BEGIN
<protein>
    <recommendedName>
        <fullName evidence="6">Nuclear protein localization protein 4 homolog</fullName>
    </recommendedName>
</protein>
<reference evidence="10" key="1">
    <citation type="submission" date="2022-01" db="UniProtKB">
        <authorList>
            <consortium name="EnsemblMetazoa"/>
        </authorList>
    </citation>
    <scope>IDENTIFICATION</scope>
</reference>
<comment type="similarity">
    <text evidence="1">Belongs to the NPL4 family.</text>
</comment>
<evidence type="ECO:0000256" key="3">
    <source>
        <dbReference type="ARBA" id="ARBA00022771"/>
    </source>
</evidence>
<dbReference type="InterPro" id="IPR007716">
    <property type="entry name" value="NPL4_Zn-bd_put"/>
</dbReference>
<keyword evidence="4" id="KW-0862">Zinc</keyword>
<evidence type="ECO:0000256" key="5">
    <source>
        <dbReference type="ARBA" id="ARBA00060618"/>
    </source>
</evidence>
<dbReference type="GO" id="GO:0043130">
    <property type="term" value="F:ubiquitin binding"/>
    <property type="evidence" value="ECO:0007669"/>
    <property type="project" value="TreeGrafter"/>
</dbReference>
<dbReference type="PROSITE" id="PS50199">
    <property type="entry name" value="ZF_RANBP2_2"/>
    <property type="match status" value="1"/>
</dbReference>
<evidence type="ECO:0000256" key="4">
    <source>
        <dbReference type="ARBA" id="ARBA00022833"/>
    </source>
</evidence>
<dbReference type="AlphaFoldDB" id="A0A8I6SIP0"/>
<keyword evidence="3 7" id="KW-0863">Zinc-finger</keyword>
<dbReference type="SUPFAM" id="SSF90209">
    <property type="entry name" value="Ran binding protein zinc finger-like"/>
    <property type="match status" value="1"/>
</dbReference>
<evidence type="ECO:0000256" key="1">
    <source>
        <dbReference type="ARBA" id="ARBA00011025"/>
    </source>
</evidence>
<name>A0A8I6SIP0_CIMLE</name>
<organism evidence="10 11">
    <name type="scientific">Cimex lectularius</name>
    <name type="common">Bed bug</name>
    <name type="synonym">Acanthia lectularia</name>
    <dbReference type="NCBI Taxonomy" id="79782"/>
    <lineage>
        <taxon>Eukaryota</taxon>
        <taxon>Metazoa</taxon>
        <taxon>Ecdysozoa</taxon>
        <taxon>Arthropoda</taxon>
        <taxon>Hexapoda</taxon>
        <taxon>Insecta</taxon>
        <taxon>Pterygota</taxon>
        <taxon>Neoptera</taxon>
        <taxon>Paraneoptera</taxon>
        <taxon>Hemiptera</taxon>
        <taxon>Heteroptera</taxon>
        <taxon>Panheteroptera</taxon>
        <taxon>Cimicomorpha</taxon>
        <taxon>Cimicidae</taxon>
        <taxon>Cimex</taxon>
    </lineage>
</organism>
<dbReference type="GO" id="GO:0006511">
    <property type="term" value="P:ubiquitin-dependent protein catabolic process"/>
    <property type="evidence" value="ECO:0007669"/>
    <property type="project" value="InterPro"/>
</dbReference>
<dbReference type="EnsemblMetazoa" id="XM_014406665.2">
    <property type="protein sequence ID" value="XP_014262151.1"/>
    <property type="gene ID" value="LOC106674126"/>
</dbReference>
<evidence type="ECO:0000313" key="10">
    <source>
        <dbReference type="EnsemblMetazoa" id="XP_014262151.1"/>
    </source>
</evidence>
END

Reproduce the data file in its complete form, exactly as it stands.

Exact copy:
<protein>
    <recommendedName>
        <fullName evidence="6">Nuclear protein localization protein 4 homolog</fullName>
    </recommendedName>
</protein>
<reference evidence="10" key="1">
    <citation type="submission" date="2022-01" db="UniProtKB">
        <authorList>
            <consortium name="EnsemblMetazoa"/>
        </authorList>
    </citation>
    <scope>IDENTIFICATION</scope>
</reference>
<comment type="similarity">
    <text evidence="1">Belongs to the NPL4 family.</text>
</comment>
<evidence type="ECO:0000256" key="3">
    <source>
        <dbReference type="ARBA" id="ARBA00022771"/>
    </source>
</evidence>
<dbReference type="InterPro" id="IPR007716">
    <property type="entry name" value="NPL4_Zn-bd_put"/>
</dbReference>
<keyword evidence="4" id="KW-0862">Zinc</keyword>
<evidence type="ECO:0000256" key="5">
    <source>
        <dbReference type="ARBA" id="ARBA00060618"/>
    </source>
</evidence>
<dbReference type="GO" id="GO:0043130">
    <property type="term" value="F:ubiquitin binding"/>
    <property type="evidence" value="ECO:0007669"/>
    <property type="project" value="TreeGrafter"/>
</dbReference>
<dbReference type="PROSITE" id="PS50199">
    <property type="entry name" value="ZF_RANBP2_2"/>
    <property type="match status" value="1"/>
</dbReference>
<evidence type="ECO:0000256" key="4">
    <source>
        <dbReference type="ARBA" id="ARBA00022833"/>
    </source>
</evidence>
<dbReference type="AlphaFoldDB" id="A0A8I6SIP0"/>
<keyword evidence="3 7" id="KW-0863">Zinc-finger</keyword>
<dbReference type="SUPFAM" id="SSF90209">
    <property type="entry name" value="Ran binding protein zinc finger-like"/>
    <property type="match status" value="1"/>
</dbReference>
<evidence type="ECO:0000256" key="1">
    <source>
        <dbReference type="ARBA" id="ARBA00011025"/>
    </source>
</evidence>
<name>A0A8I6SIP0_CIMLE</name>
<organism evidence="10 11">
    <name type="scientific">Cimex lectularius</name>
    <name type="common">Bed bug</name>
    <name type="synonym">Acanthia lectularia</name>
    <dbReference type="NCBI Taxonomy" id="79782"/>
    <lineage>
        <taxon>Eukaryota</taxon>
        <taxon>Metazoa</taxon>
        <taxon>Ecdysozoa</taxon>
        <taxon>Arthropoda</taxon>
        <taxon>Hexapoda</taxon>
        <taxon>Insecta</taxon>
        <taxon>Pterygota</taxon>
        <taxon>Neoptera</taxon>
        <taxon>Paraneoptera</taxon>
        <taxon>Hemiptera</taxon>
        <taxon>Heteroptera</taxon>
        <taxon>Panheteroptera</taxon>
        <taxon>Cimicomorpha</taxon>
        <taxon>Cimicidae</taxon>
        <taxon>Cimex</taxon>
    </lineage>
</organism>
<dbReference type="GO" id="GO:0006511">
    <property type="term" value="P:ubiquitin-dependent protein catabolic process"/>
    <property type="evidence" value="ECO:0007669"/>
    <property type="project" value="InterPro"/>
</dbReference>
<dbReference type="EnsemblMetazoa" id="XM_014406665.2">
    <property type="protein sequence ID" value="XP_014262151.1"/>
    <property type="gene ID" value="LOC106674126"/>
</dbReference>
<evidence type="ECO:0000313" key="10">
    <source>
        <dbReference type="EnsemblMetazoa" id="XP_014262151.1"/>
    </source>
</evidence>